Using a crutch? Beating limitations #twit2fit

14 mile long run (14.58) in 2:20:20 (9:38 / mile)

A crutch fails:

I had yet another crutch fail on me for part of my run:  My Garmin Forerunner 305 lost signal in a low-lying area in the dense fog this morning.  It was less than 2 miles into my planned 14 mile long run, and I actually considered ditching the run because of my GPS.

Of course, I didn’t.  Instead, I let the watch continue to run, assuming that I was just going to have to assume 10 minutes per mile, and run the run that way.  After about 1/2 mile of not having signal, I was back on one of my “normal” routes, and turned the GPS on and off, which enabled it to acquire GPS signal almost instantaneously.  For the next few miles, my watch was showing 5-6 minutes more than a 10 minute/mile pace for that distance would require, so I had to “let go” of where I really was with my run and just run.

I’ve already been trying to avoid using the watch for feedback during my runs the last week or so, and this experience just reinforces my interest in letting go, at least for planned routes–I need a basic wristwatch/stopwatch instead.

Other crutches of mine:

  • MP3 player (let go, at least for outdoors, due to having dead batteries in the middle of a run, and my wanting to run on more roads)
  • shoes – probably a permanent crutch, but I may barefoot run on a treadmill for extremely short distances to stengthen the muscles causing my feet to be so picky

No excuses:

My summer of running last year was challenging, but some of my worst moments involved blowing up on midday runs in July and August.  Wilting under excessive heat is one thing, but these meltdowns were on reasonably warm days.  My problem?  I had been doing either 6AM runs or running inside on the treadmill just because it was “too hot.”  I’ve decided to tackle this problem head on by making an outdoor run for lunch time runs the primary option.  I not necessarily going to run outside if the temperature is near 100 or storms are approaching, but Louisville is temperate enough to run at midday for at least half of the summer.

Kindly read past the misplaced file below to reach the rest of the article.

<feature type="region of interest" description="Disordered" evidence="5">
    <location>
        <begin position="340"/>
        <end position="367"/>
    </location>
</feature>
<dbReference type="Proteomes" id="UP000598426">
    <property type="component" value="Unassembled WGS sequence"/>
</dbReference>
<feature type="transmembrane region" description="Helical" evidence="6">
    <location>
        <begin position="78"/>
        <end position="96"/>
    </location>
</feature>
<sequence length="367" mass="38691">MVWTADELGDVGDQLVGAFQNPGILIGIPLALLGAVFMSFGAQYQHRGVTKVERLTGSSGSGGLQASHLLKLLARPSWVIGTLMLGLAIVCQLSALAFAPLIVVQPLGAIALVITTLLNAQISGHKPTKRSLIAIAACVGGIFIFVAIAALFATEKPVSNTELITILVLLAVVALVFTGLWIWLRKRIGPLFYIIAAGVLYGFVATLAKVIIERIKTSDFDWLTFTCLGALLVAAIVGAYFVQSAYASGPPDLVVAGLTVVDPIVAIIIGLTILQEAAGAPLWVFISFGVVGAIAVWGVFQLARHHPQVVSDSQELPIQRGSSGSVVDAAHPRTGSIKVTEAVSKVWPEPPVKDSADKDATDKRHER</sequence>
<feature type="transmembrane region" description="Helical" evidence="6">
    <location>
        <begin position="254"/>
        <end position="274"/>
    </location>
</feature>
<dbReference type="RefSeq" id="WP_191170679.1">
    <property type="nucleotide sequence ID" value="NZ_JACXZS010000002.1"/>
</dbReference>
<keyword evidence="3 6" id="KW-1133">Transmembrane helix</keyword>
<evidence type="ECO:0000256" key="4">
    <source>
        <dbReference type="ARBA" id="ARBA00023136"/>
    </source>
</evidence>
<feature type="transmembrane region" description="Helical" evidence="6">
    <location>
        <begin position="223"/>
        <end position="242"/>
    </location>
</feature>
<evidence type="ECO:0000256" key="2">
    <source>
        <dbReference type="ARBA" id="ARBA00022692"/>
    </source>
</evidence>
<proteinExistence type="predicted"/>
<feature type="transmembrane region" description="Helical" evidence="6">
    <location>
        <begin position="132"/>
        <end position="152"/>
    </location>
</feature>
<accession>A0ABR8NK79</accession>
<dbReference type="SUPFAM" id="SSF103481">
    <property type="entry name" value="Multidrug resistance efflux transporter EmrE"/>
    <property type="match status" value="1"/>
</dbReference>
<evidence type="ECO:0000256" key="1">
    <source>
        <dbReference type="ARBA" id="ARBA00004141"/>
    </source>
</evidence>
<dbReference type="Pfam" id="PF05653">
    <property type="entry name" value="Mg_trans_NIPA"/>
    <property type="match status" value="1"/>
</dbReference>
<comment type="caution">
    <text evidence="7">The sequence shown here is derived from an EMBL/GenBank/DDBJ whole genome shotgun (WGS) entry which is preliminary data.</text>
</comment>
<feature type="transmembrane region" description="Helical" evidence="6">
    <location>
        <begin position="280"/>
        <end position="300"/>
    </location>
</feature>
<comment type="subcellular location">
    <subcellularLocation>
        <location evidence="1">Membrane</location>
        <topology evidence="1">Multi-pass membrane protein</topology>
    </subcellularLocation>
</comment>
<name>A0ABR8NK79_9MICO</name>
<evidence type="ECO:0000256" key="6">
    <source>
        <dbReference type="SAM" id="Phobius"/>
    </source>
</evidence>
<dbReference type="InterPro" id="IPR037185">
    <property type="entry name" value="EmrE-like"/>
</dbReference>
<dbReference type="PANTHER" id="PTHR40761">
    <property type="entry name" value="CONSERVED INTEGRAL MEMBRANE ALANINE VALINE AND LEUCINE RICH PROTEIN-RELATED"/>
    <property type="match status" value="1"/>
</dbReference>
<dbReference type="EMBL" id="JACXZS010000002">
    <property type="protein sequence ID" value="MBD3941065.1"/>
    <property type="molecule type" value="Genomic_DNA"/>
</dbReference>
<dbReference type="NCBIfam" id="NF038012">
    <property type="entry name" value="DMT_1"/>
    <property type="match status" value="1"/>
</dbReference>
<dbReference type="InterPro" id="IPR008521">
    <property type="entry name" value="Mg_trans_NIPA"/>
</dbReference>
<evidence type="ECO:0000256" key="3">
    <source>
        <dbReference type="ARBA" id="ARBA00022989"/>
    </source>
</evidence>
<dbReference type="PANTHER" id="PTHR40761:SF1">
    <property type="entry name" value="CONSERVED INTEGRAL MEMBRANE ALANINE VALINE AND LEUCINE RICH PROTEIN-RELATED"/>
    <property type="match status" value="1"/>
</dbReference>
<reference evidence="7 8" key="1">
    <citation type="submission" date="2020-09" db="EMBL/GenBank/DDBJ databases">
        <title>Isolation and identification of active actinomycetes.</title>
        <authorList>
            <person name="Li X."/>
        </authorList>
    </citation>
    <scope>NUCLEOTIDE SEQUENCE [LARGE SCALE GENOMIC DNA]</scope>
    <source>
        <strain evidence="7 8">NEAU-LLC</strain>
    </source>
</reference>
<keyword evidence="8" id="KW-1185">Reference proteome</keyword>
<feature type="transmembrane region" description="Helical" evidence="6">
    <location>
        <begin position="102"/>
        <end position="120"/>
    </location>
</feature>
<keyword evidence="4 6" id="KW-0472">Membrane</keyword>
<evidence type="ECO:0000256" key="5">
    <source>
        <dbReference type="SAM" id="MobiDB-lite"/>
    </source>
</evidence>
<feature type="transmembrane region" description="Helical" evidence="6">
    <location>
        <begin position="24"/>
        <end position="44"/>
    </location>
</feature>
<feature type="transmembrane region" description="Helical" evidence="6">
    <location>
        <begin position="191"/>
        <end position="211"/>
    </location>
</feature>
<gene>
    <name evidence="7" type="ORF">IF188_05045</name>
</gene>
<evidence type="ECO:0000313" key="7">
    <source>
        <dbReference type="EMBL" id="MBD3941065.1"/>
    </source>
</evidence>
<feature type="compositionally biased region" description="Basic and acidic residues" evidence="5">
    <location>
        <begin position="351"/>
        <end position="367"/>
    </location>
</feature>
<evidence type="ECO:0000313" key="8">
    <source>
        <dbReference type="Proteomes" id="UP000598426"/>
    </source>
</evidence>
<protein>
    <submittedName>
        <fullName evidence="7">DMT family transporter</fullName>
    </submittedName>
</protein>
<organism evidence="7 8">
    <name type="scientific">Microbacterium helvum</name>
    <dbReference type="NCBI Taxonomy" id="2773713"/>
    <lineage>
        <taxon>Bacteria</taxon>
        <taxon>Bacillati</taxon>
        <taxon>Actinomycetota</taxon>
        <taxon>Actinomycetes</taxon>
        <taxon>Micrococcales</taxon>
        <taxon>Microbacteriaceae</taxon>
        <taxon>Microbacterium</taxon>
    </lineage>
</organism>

Other excuses:

  • Kids (I take my son in the jogging stroller occasionally now, or run on the treadmill in the basement)
  • Time (I dropped out most of what little gaming I did.

RunningAHEAD – Strings_n_88keys’s log: View Workout.

Reflecting on injury

Here I am, for the second time in about 6 months.  My sacroiliac joint is messed up, and I’m fighting the urge to run.

Okay.  I’m not fighting the urge at all.  I’m trying to pretend that everything is okay, and going out anyway.  That’s the way it was on the treadmill this morning.  I set out to run 7 miles at a 9’13” pace.  When I started tightening up, I started speeding up (to 9’05”, then 8’57”, etc…).  I had to stop at 3.43 miles because of the pain…  Pain in my hip, pain in my piriformis muscle, pain in my right shin, pain in my back (L3?).  Sadly, 9’13” is as hard as 7’55” was 10 months ago.

I’m sitting here wondering if I have a stress fracture in my hip (rather than an SI joint injury).  I’m also sitting here wondering if I have a stress fracture in either of my shins.  I’m probably suffering mainly from 5+ mile ramp ups, which I thought I was in shape for, but I’ve probably been lying to myself.

What does this mean for me?  I’m going to have to eat like a normal human being and not like some ultramarathoner.  I’m going to have to get on the treadmill and walk at an incline or get on the elliptical.  Maybe I need to walk with the family some.  I’m thinking that I need to write off the spring racing season and take 6 weeks off from running.

Running is such an intense, simple exercise.  All my other options are either more complex or less intense.  I did this for less time than needed in September and about went crazy from the time off from running.